Children's Health / 3 May, 2023 / My Baba
Hay fever season is getting underway, and some experts are saying 2023 will be the worst hay fever season in years, as scientists warn that the weather and climate are causing a ‘pollen bomb.’ We spoke to Professor George Du Toit, a leading Consultant Paediatric Allergist at The Portland Hospital (HCA Healthcare UK), to better understand the symptoms of hay fever in children and when exactly a parent should take their child to see a specialist.
Here’s what he told us:
Classic signs of hay fever include those involving the eyes, nose and throat. The typical symptoms include:
Excessive sneezing and a runny nose alternates with nasal obstruction and throat irritation. The throat irritation is often associated with anti-social ‘throat-clearing noises.’
Lesser recognised symptoms include allergic wheezing and very itchy skin, sometimes with rashes or an exacerbation of eczema around pollen seasons. Together these symptoms can lead to poor sleep patterns, altered mood and decreased concentration. Together, these symptoms may negatively affect school performance; therefore, it’s important to recognise symptoms in order to get the right treatment for your child.
Children with hayfever often have a typical facial appearance. These may include dark rings (called allergic shiners) around and skin folds under the eyes. A pale horizontal nasal crease may also be visible at the area where the nasal cartilage meets the nasal bone. All these signs arise due to repetitive forceful rubbing motions. Mouth breathing may result in a smelly breath and dry dentition, which is a risk for poor dental hygiene. The skin around the mouth and under the nose may be troubled by a lip-licking eczema.
If these symptoms appear during spring, then it is likely due to tree pollen, whereas in mid-summer, it is more likely caused by grass pollen and towards the end of summer, weed pollens and mould. Perennial symptoms of ‘hayfever’ may be due to house dust mite, pet or mould allergies and appear with similar symptoms as to those that arise due to pollen allergies.
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“Hay fever generally only develops after having lived through four or more summers, but in very allergic children, this can start earlier in childhood. Of course, hay fever can also present later in life and in the teen years.”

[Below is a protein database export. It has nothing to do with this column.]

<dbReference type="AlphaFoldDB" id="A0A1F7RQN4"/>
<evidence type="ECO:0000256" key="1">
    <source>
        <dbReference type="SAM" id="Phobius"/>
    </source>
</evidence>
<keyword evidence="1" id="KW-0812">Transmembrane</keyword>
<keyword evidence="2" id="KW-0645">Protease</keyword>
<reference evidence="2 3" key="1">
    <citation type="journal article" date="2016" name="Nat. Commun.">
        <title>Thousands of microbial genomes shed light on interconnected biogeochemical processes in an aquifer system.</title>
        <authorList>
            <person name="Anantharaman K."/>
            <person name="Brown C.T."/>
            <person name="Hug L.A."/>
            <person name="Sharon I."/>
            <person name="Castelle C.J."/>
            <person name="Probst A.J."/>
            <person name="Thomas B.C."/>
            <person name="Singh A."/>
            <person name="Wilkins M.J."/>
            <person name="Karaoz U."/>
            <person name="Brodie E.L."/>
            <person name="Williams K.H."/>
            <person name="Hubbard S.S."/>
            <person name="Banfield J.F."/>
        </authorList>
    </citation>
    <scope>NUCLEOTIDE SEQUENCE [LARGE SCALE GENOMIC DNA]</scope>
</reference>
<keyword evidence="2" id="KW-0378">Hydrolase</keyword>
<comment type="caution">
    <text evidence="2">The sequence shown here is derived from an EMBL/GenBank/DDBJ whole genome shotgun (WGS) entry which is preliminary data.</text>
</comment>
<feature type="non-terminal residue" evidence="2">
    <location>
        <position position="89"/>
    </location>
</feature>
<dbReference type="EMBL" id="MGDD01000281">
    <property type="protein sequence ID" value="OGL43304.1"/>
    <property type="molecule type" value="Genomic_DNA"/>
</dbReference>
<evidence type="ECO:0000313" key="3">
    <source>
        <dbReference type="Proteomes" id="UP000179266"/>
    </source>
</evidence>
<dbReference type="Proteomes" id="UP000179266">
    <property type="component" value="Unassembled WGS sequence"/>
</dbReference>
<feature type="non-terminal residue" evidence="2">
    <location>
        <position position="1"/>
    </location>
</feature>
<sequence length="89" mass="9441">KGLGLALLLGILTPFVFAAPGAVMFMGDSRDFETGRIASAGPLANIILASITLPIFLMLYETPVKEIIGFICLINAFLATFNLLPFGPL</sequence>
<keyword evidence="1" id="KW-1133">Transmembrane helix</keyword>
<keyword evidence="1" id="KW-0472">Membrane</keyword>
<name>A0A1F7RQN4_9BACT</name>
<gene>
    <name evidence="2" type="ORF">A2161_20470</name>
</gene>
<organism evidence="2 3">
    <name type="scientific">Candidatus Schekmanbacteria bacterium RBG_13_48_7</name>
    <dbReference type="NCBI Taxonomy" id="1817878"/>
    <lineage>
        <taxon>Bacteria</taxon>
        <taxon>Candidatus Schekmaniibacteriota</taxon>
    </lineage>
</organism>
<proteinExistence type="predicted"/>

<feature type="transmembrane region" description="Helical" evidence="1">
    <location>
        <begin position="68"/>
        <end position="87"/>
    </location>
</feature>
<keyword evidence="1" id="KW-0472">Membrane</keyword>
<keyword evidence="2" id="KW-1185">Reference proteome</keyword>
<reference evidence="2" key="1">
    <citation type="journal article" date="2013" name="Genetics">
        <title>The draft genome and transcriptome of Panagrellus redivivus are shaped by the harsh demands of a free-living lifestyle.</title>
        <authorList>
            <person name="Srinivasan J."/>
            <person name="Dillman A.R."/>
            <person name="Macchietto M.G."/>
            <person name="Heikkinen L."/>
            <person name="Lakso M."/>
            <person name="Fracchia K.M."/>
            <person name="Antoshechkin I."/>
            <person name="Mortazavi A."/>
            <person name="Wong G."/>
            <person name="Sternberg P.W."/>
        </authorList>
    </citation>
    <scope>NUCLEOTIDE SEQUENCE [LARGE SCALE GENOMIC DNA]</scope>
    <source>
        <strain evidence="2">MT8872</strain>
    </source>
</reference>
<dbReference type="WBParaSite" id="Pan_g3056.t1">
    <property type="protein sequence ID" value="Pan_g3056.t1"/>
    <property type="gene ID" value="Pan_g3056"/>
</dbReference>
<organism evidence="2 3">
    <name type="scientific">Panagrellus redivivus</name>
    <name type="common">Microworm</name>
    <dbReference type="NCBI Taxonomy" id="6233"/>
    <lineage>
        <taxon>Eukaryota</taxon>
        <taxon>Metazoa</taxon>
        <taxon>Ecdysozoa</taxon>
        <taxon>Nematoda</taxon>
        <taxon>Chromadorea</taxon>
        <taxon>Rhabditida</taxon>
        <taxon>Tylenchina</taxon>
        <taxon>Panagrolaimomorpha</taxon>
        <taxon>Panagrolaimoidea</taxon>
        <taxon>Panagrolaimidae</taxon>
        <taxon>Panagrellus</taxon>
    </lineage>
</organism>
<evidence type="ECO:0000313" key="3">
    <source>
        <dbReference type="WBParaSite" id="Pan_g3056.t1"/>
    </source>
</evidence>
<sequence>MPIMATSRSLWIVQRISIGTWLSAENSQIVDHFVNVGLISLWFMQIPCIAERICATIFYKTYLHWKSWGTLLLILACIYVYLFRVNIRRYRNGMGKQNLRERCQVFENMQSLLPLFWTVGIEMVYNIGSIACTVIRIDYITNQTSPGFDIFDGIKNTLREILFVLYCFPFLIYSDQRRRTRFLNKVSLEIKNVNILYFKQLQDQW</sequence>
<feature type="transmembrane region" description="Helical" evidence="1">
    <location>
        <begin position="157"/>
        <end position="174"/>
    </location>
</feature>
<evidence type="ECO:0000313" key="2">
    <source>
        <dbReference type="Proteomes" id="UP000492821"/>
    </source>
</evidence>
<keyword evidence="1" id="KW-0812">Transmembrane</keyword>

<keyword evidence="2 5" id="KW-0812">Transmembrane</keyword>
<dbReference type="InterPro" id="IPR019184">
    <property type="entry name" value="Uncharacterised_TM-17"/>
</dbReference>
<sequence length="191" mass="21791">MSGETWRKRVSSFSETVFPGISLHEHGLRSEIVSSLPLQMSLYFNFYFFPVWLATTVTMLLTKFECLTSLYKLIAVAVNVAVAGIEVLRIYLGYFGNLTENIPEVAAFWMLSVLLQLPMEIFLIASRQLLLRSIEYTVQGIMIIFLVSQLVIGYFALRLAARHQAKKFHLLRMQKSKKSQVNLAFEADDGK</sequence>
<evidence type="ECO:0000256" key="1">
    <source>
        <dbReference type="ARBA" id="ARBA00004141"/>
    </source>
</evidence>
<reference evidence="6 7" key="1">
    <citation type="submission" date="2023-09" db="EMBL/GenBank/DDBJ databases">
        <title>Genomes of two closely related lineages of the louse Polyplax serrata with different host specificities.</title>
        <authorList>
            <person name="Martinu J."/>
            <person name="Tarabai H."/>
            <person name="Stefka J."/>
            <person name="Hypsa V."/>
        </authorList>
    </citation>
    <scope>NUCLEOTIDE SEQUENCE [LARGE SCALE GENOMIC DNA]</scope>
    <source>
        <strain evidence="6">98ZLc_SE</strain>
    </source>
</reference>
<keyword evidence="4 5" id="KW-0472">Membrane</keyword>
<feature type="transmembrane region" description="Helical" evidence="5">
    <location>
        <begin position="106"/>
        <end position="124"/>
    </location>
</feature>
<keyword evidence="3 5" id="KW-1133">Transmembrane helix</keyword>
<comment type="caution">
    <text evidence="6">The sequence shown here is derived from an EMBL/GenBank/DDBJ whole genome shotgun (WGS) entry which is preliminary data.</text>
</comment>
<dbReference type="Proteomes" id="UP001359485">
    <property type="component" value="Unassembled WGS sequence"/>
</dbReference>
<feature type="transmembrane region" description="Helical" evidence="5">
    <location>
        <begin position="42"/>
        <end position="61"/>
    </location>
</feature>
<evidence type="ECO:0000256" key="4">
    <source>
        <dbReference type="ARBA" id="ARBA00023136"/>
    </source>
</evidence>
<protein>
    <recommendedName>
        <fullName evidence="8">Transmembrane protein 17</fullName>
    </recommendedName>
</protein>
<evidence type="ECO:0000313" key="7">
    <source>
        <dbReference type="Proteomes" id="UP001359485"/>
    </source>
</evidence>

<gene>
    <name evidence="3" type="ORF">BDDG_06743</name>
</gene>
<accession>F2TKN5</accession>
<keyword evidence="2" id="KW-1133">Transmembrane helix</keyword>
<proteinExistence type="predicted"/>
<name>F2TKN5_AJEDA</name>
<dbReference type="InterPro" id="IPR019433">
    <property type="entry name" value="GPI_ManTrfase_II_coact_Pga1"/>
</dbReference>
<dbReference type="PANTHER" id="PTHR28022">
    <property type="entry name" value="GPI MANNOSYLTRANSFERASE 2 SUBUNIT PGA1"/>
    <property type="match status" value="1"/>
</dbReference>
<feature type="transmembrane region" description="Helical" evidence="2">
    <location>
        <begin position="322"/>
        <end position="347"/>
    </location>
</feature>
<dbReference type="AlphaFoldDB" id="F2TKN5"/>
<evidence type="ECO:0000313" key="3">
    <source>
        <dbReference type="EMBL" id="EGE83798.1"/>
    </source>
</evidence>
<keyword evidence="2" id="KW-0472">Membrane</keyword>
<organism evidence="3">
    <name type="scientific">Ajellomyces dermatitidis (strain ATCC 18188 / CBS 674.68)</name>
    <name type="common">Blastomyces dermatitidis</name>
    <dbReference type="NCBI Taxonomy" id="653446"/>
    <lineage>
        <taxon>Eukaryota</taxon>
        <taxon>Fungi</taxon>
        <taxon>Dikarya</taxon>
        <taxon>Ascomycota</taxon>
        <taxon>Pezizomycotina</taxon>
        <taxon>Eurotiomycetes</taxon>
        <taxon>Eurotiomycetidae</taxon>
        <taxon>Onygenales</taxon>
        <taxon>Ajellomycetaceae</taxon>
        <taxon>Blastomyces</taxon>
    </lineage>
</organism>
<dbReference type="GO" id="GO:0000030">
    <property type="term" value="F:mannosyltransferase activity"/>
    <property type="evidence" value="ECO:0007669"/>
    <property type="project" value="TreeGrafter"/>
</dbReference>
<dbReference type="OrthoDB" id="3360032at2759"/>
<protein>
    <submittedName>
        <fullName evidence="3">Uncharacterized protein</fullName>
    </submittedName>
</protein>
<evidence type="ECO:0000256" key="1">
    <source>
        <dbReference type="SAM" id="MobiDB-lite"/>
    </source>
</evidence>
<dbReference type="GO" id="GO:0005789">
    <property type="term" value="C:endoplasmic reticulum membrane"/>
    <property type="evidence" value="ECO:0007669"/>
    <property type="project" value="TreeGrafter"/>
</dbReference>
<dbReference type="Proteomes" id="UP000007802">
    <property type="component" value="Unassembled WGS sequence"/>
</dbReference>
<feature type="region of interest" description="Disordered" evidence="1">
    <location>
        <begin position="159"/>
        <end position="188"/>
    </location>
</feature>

There is no immediate need to see a doctor or specialist for mild hay fever symptoms. A non-sedating antihistamine, taken daily, may be trialled. For patients with mild hay fever, this will often provide sufficient symptom control. For troubling symptoms which are interrupting their sleep, mood, behaviour, and concentration then the impact becomes more significant and indeed prudent to see a primary healthcare practitioner to receive additional medications.
For more severe symptoms, a specialist should be consulted as disease-modifying immunotherapy, a new and effective form of allergy treatment can be commenced from 5-6 years of age. This entails taking medications that are rich in the pollens to which the child is allergic over sequential years in an attempt to induce tolerance and minimise symptoms and the need for associated medication.
“It is difficult to entirely avoid pollen as children need to enjoy outdoor activities and pollens can travel great distances. It will not always be the visible grass or tree species that are causing symptoms, pollen can travel great distances, particularly if associated with pollution. Nonetheless, you should be cautious when the allergic child is knowingly exposed to pollens:
A stepwise approach is generally adopted to manage hay fever in children. The first step typically entails a daily non-sedating antihistamine which can be started just before the season and is usually required most days throughout the season.
Antihistamines are variably effective in reducing itch and sneezing and are available as syrups, tablets and nose and eye drops. Saline nasal douching may also provide relief and minimize the need for additional medicines, but this can be difficult for younger children to perform. If these interventions prove insufficient, then a steroid nasal spray can be added to this regimen, ensuring the correct administration technique is used to minimize nasal irritation and bleeding. The steroid nasal spray is likely to offer the most symptom relief for obstructive nasal symptoms and may also serve to help treat itchy eyes and even reduce asthma exacerbations. For itchy eyes, eye drops will provide relief and your doctor will advise you on the product and strength required. The disease-modifying intervention of immunotherapy is ultimately required for children with troublesome hay fever.
Article by Professor George Du Toit, a leading Consultant Paediatric Allergist at The Portland Hospital (HCA Healthcare UK).
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